Resistance to Banking Reform Crash Ideology Makes a Comeback in London

Profits and share prices are rising, so let's have another round of bonuses! In the City of London, the impact of the financial crisis is waning along with the the appetite for reform. In a sign of how the mood has changed in recent months, Britain's bankers are vocally resisting plans for tougher regulation.

By in London

The film is called "What If?" and the Bank of England shows it to visitors to convey how the 300-year-old institution quietly shields the British economy from crises. The video includes a section in which Governor Mervyn King proudly explains the work of his central bankers.

There's just one slight shortcoming. It was filmed long before the current financial meltdown. To visitors who followed how the banking system came close to collapse over the last two years, the little advertising movie must seem like a satire. After all, the Bank of England failed to ward off this crisis.

London's financial district - memories of the near-crash are fading fast.

London's financial district - memories of the near-crash are fading fast.

The bank admits the film should probably be replaced at some stage. But it doesn't appear to be in much of a hurry. The movie may even outlast this crisis -- like many other aspects of the City of London. There are increasing signs that the world's largest financial center is returning to its old ways.

Share prices are rising, the banks are reporting respectable profits and as memories of the big Lehman Brothers shock last September fade, so does the reforming zeal of the financial district around the grand dome of St. Paul's Cathedral. "We're just drifting back into business as usual, as if nothing happened," said the finance policy spokesman and deputy leader of the opposition Liberal Democrats, Vince Cable.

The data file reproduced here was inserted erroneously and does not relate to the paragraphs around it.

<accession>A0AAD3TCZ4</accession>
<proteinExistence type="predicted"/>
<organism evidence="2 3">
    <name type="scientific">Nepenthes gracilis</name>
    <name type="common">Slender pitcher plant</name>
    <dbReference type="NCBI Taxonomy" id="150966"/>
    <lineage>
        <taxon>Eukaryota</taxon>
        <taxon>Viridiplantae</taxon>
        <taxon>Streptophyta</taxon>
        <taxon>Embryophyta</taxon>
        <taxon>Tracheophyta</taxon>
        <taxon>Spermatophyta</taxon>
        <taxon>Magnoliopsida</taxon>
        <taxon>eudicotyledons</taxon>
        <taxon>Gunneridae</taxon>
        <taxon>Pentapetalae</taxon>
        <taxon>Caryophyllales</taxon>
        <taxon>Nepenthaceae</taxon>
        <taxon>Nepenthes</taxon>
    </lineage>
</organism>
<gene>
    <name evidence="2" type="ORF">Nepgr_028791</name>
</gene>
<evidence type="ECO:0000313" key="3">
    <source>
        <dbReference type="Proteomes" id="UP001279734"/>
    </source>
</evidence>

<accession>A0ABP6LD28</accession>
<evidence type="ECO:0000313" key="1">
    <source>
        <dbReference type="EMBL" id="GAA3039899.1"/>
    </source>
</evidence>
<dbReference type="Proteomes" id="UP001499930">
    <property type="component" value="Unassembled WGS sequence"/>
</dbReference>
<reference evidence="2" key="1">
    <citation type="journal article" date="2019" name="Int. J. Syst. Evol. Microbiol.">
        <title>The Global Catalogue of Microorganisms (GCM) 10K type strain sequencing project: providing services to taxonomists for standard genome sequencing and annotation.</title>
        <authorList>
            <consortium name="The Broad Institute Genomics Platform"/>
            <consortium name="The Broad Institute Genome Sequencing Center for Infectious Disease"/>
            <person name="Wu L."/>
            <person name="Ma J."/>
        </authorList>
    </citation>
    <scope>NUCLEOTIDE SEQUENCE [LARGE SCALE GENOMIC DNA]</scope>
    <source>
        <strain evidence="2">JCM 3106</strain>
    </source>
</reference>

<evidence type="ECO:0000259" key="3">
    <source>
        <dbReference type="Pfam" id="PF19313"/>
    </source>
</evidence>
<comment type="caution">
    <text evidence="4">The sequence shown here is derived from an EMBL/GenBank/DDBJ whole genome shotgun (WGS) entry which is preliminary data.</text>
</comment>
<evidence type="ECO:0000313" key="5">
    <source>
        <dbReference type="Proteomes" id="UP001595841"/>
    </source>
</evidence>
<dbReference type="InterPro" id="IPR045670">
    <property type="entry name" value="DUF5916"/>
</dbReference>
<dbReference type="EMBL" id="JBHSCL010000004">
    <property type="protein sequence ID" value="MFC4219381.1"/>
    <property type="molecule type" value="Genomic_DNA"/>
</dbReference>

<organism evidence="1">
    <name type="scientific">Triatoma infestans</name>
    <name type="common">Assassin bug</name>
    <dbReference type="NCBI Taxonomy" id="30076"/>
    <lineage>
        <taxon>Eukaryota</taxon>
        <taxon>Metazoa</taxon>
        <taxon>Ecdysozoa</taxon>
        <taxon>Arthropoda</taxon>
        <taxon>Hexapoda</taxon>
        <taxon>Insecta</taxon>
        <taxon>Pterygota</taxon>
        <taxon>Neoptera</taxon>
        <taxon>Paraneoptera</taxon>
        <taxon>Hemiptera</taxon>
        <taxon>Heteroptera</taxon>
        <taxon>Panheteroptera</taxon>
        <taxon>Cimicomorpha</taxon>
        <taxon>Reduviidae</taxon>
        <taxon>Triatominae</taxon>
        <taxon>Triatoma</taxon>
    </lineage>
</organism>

At summer parties in the City, the talk is of bonuses, just a few months after the whole sector had to be bailed out by taxpayers.

"Bonuses Are Back"

The British press has invented a new buzzword: "BAB," short for "bonuses are back." Even the government is playing along. The new head of the Royal Bank of Scotland, which has been de facto nationalized, is to receive a double-digit million sum if the share price rises above 70 pence (80 euro cents) under his leadership.

The 5,400 investment bankers of Goldman Sachs in London have been promised hefty payouts because the Wall Street-based bank expects a record year. The government bond business is booming and thanks to the collapse of so many of its rivals, Goldman has risen to become banker to indebted governments.

Other banks that are doing well in the crisis such as Barclays Capital, the bank's investment arm, are busy poaching staff from their competitors. Adair Turner, the head of the Financial Services Authority, said recently there was "aggressive" hiring of bankers. Barclays has hired some 300 extra investment bankers this year by dangling attractive terms. The CEO of Barclays Capital, Bob Diamond, says he wants to turn BarCap into the world's leading investment bank in the coming years.

The Resurrection of Lehman

Even US investment bank Lehman Brothers, whose collapse in September brought the global financial system to a standstill, is experiencing a rapid resurrection under new ownership. Its US business is being continued by BarCap and its European operations went to Japan's Nomura Bank. The Financial Times reported on Tuesday that Nomura wants to become the top broker on the London Stock Exchange by the end of the year -- like Lehman used to be.

And reports say that on the old Lehman trading floor in London's Canary Wharf there are signs with the sentence: "That Was Then, This is Now." The bank will soon move to new offices to complete the break with its troubled recent past.

It seems that the former masters of the universe are gradually regaining their confidence. True, the Bank of England said in its latest Financial Stability Report that the sector continues to face major risks. But the general tension is easing.

"We are like goldfish," the Observer newspaper quoted Jon Macintosh, a Mayfair hedge-fund manager, as saying. "We swim once around our bowl and when we complete the circle everything looks new."


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